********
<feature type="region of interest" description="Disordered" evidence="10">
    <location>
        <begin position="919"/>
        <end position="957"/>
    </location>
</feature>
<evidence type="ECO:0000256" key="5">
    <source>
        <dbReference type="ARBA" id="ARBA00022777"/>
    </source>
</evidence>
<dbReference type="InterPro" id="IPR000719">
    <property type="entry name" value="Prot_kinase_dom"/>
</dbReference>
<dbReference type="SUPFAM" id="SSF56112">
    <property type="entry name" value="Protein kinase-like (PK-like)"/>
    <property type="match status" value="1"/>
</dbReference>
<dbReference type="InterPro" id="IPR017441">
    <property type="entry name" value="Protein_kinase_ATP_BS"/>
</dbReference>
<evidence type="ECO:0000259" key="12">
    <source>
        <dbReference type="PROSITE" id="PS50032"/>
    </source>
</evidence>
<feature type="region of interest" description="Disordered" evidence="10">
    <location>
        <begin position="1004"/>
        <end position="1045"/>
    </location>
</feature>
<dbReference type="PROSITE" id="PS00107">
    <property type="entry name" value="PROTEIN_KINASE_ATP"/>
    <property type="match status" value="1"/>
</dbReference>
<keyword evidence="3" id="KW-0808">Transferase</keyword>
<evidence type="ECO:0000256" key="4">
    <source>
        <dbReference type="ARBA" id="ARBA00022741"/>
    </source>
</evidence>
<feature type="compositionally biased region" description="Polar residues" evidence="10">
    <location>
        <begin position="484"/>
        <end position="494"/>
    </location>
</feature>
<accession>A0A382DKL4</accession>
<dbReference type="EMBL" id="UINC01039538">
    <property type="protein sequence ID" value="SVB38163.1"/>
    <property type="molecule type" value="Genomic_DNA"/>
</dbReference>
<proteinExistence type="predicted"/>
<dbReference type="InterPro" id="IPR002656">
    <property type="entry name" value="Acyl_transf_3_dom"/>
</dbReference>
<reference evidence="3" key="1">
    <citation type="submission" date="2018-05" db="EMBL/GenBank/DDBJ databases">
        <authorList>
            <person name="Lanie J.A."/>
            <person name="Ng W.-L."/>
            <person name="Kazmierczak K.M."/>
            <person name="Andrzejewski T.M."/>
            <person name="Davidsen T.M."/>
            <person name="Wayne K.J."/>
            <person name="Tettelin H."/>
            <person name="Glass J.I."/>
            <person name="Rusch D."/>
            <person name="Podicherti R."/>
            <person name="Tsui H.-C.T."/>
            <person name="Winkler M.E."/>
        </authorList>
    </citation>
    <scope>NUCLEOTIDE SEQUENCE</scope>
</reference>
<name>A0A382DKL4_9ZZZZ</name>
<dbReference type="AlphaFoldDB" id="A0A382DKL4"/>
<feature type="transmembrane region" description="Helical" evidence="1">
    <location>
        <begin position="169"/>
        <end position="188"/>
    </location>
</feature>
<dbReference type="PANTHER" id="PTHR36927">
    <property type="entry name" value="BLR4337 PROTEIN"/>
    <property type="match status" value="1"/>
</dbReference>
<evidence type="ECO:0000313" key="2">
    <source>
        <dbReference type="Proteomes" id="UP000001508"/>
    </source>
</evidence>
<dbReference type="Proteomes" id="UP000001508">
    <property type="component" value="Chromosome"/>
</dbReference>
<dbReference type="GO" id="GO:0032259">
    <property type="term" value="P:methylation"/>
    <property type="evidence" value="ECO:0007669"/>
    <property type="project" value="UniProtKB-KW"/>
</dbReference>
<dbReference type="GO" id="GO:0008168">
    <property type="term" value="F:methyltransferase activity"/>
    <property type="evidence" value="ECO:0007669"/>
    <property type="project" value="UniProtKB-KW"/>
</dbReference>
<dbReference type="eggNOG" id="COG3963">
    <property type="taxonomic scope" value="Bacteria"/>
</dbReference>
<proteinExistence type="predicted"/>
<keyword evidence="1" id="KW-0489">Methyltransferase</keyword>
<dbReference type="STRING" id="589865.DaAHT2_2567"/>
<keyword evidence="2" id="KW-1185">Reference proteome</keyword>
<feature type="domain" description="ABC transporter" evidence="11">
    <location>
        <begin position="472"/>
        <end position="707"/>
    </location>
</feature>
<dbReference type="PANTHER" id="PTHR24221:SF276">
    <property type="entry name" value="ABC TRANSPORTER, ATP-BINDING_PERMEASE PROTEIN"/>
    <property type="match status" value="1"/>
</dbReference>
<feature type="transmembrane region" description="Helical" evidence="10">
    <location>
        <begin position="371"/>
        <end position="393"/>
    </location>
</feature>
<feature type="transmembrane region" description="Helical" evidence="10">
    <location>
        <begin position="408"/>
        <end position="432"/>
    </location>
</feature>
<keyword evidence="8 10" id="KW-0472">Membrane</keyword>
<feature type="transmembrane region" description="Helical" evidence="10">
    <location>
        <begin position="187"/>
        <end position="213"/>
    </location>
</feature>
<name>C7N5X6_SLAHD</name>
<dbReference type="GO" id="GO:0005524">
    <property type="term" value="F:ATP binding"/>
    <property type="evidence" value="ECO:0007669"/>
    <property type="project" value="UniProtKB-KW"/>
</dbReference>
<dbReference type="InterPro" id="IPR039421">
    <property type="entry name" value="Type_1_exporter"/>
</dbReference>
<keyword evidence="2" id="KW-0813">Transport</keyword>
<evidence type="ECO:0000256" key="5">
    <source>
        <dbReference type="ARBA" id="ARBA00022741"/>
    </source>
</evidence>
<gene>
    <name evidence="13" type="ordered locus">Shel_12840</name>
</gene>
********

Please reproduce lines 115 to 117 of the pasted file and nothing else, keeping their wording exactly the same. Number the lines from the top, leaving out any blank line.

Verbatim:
    <location>
        <begin position="472"/>
        <end position="707"/>